The Senate Passes The Respect For Marriage Act, And Republicans Are Split

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Michael Ginsberg Congressional Correspondent
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The Senate passed the Respect for Marriage Act on Tuesday, with 12 Republicans joining all 50 Democrats in supporting the legislation.

The legislation, negotiated in the Senate by Maine Republican Susan Collins and Democrats Tammy Baldwin of Wisconsin and Dianne Feinstein of California, will go back to the House of Representatives. There, it is likely to pass. The lower chamber approved the legislation in July, with 47 Republicans joining all 220 Democrats in support. If signed into law, the Respect for Marriage Act would affirm that states must recognize same-sex marriages performed in other states, in accordance with the Constitution’s Full Faith and Credit Clause.

Democrats began pushing for the legislation in the aftermath of the Supreme Court’s Dobbs decision. Although Justice Samuel Alito made clear in his majority opinion that the Court is not considering reversing its same-sex marriage ruling, Justice Clarence Thomas called on the Court to do so in a concurrence. (RELATED: GOP Members Sign Letter In Support Of Law To Codify Gay Marriage)

WASHINGTON, DC – NOVEMBER 28: Sen. Susan Collins (R-ME) talks to reporters in the Senate subway on her way to a procedural vote on the Respect For Marriage Act, on which she was the lead Republican sponsor, at the U.S. Capitol on November 28, 2022 in Washington, DC. (Photo by Drew Angerer/Getty Images)

Some conservatives have argued that the legislation does not do enough to protect religious liberty for individuals and groups that maintain that marriage may only be between one man and one woman. Heritage Foundation Vice President of Domestic Policy Roger Severino told the Daily Caller that a religious liberty amendment negotiated by Collins and Baldwin is “not enough.” The amendment declares that the legislation may not be used to “diminish or abrogate a religious liberty or conscience protection otherwise available to an individual or organization under the Constitution of the United States or Federal law.”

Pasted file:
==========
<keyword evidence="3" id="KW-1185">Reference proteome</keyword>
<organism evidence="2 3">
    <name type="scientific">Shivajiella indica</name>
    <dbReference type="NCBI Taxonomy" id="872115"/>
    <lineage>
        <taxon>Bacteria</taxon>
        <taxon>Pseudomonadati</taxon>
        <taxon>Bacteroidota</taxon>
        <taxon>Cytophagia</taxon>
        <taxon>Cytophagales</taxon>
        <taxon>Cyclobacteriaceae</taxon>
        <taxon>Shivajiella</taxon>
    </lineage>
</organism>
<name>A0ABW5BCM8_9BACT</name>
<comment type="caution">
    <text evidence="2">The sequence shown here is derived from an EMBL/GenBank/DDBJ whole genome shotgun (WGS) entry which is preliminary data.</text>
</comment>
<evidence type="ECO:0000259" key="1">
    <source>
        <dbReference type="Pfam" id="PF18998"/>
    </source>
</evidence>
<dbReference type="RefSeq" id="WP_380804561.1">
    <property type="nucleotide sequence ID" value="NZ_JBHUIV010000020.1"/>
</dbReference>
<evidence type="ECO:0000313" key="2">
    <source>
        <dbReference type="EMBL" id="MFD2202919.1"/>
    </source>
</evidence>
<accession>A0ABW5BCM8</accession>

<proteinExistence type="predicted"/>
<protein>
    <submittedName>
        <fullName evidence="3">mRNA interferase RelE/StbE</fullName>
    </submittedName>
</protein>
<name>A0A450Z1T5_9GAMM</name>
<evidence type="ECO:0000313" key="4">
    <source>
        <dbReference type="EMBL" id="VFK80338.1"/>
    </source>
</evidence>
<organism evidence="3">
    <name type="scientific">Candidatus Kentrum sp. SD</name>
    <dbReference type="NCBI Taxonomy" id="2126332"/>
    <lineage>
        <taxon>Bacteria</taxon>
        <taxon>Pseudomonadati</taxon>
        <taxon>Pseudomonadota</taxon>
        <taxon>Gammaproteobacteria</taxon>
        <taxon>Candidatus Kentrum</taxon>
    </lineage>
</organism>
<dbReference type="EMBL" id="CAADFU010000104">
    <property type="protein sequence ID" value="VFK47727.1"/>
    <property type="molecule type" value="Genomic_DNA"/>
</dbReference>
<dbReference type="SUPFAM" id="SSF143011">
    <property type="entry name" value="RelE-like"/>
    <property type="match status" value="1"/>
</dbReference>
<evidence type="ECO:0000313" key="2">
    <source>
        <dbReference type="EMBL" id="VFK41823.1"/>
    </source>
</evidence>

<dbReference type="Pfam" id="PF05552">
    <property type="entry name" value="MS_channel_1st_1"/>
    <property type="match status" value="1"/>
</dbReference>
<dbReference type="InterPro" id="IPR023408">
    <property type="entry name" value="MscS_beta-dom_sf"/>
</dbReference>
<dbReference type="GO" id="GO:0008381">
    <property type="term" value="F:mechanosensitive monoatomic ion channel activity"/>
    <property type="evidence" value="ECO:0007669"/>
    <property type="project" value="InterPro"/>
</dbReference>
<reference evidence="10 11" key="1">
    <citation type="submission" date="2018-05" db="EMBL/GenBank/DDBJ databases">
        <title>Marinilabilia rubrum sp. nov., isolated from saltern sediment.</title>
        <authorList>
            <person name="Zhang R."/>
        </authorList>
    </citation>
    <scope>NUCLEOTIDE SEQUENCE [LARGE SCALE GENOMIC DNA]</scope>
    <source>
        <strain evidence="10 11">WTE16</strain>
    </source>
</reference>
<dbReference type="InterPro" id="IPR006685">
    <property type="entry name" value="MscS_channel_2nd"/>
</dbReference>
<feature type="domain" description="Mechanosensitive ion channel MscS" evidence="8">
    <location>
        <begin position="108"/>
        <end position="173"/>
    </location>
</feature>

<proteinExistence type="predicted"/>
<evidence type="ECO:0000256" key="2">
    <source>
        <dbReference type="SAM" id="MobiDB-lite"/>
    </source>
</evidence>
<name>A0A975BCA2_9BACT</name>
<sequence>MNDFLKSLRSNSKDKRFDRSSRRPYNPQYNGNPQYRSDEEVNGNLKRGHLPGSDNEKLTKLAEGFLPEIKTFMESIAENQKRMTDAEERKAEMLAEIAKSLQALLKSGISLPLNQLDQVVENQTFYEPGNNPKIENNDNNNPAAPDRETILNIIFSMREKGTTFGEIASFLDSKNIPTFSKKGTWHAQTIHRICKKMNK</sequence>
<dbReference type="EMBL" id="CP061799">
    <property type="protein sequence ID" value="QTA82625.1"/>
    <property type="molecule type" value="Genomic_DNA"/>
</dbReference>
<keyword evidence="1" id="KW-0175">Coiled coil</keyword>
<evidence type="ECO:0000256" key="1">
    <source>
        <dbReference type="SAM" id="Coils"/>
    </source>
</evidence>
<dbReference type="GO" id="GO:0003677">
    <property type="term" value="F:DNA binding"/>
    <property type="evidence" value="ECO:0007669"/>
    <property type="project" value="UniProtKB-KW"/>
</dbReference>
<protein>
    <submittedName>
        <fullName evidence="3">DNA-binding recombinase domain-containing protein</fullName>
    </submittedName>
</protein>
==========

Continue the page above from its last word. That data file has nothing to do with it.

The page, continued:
“They acknowledge that the threats to religious liberty are real,” Severino said. “By saying we’re not going to take away religious freedom protections, that does nothing.”

Severino pointed to the 1983 case Bob Jones University v. U.S., in which the Supreme Court ruled that the Internal Revenue Service (IRS) could revoke a segregated university’s tax-exempt status based off of the agency’s reading of the Civil Rights Act. He argued that the Baldwin-Collins amendment would not prevent such a move for organizations that refuse to recognize same-sex marriage.

“Giving it the most generous interpretation, it’s not enough. It doesn’t provide the defenses needed. This bill will set a chain of events in motion, and this construction won’t stop it,” Severino said. “Unless there’s an affirmative defense, it will not prevent the IRS or DOJ from taking away tax-exempt status.”